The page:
Good for Cooking
When your bottle of vegetable oil is empty and it’s time to refill, try one of these delicious, healthy oils instead. While olive oil is the most delicate of the bunch listed below, these oils can handle the heat of cooking. Buy larger bottles than the oils listed above for cost savings, and store in a cool dark place.
Olive Oil (119 kcals/tbsp)
Rich in monounsaturated fats which may help lower LDL (“bad”) cholesterol and increase our “good” HDL cholesterol, olive oil is the primary fat behind the health benefits of the Mediterranean diet. Use in marinades for fish, poultry or lean meat, to make a salad dressing, or stir-fry and sauté over medium heat (high heat can cause olive oil to smoke). Want a richer, fruitier flavor? Use “extra virgin” olive oil (which means it’s the first pressed oil) when you’re eating it raw (such as salads and drizzling on summer tomatoes). Many chefs I know have two bottles – regular olive oil for cooking and baking, and extra virgin (which is more expensive) for using when taste matters most. Remember that “light” olive oil means it’s lighter in color and flavor, not lighter in calories.
Canola Oil (124 kcals/tbsp)
This oil is rich in monounsaturated fats and also contains omege-3 fats, making it a go-to in my kitchen. Its light, neutral taste makes it versatile in a variety of cooking methods. It also stands up well to higher cooking temperatures: You can bake, stir-fry, or grill with this oil. When I’m making whole grain pancakes for breakfast, I do two things: Swap the melted butter in the recipe for canola oil, and I brush or spray a little canola oil on the grill instead of butter for a healthy swap. It’s also my go-to oil for seasoning my cast iron pans or grill.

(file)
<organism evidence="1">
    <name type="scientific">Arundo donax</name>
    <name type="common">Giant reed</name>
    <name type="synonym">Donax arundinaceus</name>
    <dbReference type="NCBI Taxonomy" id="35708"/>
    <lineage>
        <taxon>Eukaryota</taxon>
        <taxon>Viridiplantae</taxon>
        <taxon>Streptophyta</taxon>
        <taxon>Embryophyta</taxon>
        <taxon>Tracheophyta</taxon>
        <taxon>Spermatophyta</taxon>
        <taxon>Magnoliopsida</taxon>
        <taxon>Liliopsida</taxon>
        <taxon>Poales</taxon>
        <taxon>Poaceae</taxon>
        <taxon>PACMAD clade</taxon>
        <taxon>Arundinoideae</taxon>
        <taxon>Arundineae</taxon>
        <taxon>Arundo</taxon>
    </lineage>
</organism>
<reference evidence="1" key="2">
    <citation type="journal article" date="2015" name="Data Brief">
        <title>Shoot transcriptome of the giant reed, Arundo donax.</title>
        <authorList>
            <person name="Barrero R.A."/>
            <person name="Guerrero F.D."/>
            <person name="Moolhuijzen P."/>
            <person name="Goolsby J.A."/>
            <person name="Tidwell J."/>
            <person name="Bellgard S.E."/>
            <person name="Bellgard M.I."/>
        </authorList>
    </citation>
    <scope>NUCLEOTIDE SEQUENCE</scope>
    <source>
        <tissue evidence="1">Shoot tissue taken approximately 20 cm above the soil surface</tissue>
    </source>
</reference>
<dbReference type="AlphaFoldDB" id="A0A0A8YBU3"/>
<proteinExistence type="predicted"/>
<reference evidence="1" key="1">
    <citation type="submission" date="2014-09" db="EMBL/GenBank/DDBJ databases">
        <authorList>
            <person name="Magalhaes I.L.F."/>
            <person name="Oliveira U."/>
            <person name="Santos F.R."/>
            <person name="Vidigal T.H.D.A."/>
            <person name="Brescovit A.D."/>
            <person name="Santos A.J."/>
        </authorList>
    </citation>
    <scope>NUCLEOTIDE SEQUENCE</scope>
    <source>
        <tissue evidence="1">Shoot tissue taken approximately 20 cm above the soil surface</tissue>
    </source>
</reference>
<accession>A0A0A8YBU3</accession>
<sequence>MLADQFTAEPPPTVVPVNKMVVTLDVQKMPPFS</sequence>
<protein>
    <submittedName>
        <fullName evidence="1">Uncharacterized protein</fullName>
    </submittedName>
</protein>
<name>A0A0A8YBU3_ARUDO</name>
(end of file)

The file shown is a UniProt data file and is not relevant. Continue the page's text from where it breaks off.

Peanut Oil (119 kcals/tbsp)
This affordable oil is rich in the antioxidant vitamin E, as well as heart healthy monounsaturated fats. Peanut oil also contains phytosterols, compounds which may help promote healthy cholesterol levels by blocking the absorption of cholesterol in the small intestine. It has a light, peanut flavor and can be heated to high temperatures, making it ideal for marinades and stir-frying. Best of all, it has a long shelf life.
Coconut Oil (117 kcals/tbsp)
A solid fat at room temperature, coconut oil’s rich, tropical taste has made it a darling in the natural food and vegan world as a substitute for butter or shortening. I tell my clients to think of coconut oil as a “yellow light” fat; use in small amounts, in place of butter or other saturated fats, until we have more evidence.
Made from the meat of mature coconuts, virgin coconut oil is high in lauric acid – a medium chain triglycerides (MCTs) whose shorter length is easier to digest than other fatty acids. And while there’s some research suggesting coconut oil may help raise HDL (“good”) cholesterol, there’s still concern as to whether it’s high saturated fat content raises LDL (“bad”) cholesterol as well. Until we know more, use virgin coconut oil to replace other saturated fats in your diet like butter or bacon, rather than simply adding it to your day. Because of its deep coconut flavor, a small amount goes a long way in soups, curries, fish or adding a lovely tropical flavor to vegetables.
When I’m in need of a vacation, I’ve even been known to put 1 teaspoon in my fruit smoothie! You’ll be instantly transported to an exotic island.